Invest Within Your Means
Live within your means.
You've heard this saying, or some variation of it, a million times in your life. It's the foundation of financial responsibility that has been taught, and largely ignored, throughout history.
Modern day writers differentiate between “living rich” and “being rich”:
Writers like Benjamin Franklin were less colloquial:
Remember that Time is Money. He that can earn Ten Shillings a Day by his Labour, and goes abroad, or sits idle one half of that Day, tho’ he spends but Sixpence during his Diversion or Idleness, ought not to reckon That the only Expence; he has really spent or rather thrown away Five Shillings besides.
But whether you read it on social media or in an essay from a founding father, the message is the same: Don't buy what you can't afford.
I want to put some spin on this philosophy with you today...
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Invest Within Your Means
You've heard to only invest money that you can afford to lose. And this is, of course, a major part of living within your means. But what I mean by “investing within your means” is more specific to risk exposure in a stock portfolio.
All investments and speculations involve an intrinsic level of risk. But investing within your means involves determining exactly how much risk is in your stock portfolio.
An investor with money and assets to fall back on can take more risks than one without. A millionaire with a $250,000 stock portfolio can afford the risk of a few long shots. An investor with fewer assets and a $250,000 portfolio can't afford to take as many risks. And the reason is simple: The millionaire can afford to lose more.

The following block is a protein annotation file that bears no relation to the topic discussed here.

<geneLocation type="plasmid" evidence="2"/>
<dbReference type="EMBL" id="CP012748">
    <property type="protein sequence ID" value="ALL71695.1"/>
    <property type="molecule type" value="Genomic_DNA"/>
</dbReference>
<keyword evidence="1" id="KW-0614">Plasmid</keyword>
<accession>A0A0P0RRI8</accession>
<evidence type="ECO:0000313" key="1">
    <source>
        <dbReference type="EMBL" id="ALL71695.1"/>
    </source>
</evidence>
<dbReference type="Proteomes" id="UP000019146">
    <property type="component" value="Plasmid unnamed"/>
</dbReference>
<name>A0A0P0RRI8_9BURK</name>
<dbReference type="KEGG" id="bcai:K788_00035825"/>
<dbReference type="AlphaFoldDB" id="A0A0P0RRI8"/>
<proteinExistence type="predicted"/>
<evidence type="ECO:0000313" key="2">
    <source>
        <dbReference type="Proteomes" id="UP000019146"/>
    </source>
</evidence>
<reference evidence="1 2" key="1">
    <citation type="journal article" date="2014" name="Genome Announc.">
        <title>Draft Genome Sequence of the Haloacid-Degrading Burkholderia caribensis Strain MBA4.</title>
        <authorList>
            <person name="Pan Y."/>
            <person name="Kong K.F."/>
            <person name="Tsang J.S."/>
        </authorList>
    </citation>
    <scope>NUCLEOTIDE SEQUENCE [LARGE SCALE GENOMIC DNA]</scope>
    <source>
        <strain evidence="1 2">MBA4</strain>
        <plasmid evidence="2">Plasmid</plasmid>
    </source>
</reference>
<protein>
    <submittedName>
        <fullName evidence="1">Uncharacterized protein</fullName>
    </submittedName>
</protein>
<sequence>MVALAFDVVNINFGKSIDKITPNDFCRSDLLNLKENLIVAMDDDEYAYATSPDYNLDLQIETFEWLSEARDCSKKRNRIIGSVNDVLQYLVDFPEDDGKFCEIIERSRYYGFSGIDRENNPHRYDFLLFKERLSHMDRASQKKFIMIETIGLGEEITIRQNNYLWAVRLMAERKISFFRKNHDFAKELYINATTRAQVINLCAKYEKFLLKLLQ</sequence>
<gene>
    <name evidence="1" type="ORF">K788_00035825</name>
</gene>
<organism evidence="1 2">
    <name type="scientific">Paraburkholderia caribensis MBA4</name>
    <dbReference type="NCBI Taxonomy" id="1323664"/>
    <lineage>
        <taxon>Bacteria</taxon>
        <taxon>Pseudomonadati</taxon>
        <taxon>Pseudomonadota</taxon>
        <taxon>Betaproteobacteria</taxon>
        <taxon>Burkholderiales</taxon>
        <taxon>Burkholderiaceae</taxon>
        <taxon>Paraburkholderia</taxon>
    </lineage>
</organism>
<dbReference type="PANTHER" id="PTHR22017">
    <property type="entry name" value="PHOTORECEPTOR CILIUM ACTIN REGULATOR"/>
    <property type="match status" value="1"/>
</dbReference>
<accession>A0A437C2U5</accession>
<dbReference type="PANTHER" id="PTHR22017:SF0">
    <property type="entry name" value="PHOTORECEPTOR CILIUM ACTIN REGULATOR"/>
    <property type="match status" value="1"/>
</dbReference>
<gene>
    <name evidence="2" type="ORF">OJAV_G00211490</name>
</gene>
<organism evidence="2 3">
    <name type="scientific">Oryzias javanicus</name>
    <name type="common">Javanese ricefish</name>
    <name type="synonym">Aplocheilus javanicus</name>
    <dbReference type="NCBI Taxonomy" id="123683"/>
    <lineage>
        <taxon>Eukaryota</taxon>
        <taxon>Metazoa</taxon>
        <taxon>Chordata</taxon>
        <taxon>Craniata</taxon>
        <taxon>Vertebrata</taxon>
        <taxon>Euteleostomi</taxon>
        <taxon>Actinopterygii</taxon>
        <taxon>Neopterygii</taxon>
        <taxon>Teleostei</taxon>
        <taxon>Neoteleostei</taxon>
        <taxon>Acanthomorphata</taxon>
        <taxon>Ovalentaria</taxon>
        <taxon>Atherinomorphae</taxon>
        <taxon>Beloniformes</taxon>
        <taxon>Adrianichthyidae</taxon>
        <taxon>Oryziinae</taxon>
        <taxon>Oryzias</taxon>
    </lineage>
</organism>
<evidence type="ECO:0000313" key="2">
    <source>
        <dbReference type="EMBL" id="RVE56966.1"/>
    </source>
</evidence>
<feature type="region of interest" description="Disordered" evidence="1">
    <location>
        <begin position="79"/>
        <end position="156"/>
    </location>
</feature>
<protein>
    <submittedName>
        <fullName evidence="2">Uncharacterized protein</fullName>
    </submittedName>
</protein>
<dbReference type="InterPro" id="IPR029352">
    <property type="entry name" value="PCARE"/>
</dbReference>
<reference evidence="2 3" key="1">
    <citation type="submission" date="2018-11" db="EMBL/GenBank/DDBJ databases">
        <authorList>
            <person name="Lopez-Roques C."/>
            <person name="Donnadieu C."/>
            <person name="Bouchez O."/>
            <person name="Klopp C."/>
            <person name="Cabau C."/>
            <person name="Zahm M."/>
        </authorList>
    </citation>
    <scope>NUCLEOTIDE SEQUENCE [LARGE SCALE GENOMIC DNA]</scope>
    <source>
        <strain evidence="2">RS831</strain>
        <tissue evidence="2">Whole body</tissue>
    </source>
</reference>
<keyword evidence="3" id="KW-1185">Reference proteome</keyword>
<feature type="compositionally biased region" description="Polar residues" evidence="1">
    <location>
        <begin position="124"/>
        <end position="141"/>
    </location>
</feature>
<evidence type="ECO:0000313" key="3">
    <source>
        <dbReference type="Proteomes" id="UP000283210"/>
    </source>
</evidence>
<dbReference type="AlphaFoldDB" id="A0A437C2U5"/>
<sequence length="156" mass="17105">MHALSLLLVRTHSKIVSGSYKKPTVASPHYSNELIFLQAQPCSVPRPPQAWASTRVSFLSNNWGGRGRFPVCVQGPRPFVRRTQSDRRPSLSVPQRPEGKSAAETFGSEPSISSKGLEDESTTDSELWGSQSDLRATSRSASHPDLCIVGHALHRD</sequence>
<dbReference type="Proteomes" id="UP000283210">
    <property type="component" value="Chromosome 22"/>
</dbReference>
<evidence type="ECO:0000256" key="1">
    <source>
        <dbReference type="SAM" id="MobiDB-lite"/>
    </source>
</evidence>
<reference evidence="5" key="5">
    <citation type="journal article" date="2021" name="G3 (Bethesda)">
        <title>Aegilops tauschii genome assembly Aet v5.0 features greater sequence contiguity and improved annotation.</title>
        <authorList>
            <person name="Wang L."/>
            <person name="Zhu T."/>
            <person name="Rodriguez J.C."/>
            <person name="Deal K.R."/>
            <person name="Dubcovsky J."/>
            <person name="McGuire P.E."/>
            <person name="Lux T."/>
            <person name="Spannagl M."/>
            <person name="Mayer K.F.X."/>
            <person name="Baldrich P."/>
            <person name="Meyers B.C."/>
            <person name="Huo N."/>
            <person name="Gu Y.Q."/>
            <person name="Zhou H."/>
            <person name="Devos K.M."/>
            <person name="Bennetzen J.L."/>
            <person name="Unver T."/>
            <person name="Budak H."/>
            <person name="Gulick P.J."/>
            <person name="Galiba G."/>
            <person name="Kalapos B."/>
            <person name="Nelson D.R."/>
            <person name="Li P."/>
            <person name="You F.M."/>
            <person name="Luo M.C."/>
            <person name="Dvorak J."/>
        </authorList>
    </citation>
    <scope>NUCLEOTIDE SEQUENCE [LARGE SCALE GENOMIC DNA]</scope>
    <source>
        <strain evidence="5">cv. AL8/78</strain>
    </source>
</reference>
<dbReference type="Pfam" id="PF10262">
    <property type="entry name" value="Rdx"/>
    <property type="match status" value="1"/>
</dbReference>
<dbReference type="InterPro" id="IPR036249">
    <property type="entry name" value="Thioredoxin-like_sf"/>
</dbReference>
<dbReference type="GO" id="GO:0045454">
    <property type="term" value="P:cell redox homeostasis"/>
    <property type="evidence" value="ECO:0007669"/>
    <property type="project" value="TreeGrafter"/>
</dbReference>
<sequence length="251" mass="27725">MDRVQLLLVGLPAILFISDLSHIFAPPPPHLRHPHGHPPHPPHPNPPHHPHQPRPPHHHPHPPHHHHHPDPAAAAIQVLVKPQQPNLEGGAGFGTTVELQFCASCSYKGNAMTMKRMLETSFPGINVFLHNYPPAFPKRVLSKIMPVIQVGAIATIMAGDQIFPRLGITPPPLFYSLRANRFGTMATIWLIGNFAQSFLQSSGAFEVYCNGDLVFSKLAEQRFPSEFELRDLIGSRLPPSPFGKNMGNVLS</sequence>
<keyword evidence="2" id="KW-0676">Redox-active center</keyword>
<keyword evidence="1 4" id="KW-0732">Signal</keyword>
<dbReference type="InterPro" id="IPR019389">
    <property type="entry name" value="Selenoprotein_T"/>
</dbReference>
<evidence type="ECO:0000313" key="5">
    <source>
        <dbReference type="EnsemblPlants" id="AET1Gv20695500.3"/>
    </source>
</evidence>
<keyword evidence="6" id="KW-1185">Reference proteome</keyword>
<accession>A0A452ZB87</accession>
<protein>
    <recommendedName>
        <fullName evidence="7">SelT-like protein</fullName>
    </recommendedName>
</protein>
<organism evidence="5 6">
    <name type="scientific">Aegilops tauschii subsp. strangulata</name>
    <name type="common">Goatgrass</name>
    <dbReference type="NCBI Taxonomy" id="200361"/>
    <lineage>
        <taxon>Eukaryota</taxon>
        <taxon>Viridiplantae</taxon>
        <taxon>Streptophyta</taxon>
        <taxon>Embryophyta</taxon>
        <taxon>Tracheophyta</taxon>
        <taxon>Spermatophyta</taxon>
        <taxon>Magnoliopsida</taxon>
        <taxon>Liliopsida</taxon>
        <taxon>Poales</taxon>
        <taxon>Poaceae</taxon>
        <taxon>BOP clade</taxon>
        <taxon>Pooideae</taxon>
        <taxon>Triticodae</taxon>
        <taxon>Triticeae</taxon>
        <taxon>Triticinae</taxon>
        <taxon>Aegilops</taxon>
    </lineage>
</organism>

How much risk is in your portfolio? Can you afford it?
If your portfolio is full of long-shot speculations, and you're not Jeff Bezos, you can't afford the risk. For most people, investing within their means requires a portfolio that consists of low-risk equities.
A few weeks ago, we talked about the difference between an investor and a speculator. As Benjamin Graham puts it, investors determine “the market price by established standards of value.” Conversely, speculators “base [their] standards of value upon the market price.”
In other words, investors base market price on value; speculators base value on market price.
Write it down on a piece of paper: Which of your stocks are investments and which are speculations?
How much are you speculating in your portfolio? Can you afford it?
Speculating can be extremely rewarding. But it's also one of the worst possible ways to build wealth over the long term. Invest within your means.
Proper risk exposure is one of the core principles of value investing. And it's one that's turned everyday working guys into early retirees.
If you're interested in learning more about the principles of value investing, check out Charles Mizrahi's Park Avenue Investment Club. Charles has dedicated his entire 35-year career to these principles. He was ranked the No. 1 performing market timer, not only on Wall Street but also in the entire U.S., based on the actual performance of client accounts.
Are you investing within your means?
Contributing Editor, Park Avenue Digest
As an editor at Energy and Capital, Luke’s analysis and market research reach hundreds of thousands of investors every day. Luke is also a contributing editor of Angel Publishing’s Bubble and Bust Report newsletter. There, he helps investors in leveraging the future supply-demand imbalance that he believes could be key to a cyclical upswing in the hard asset markets.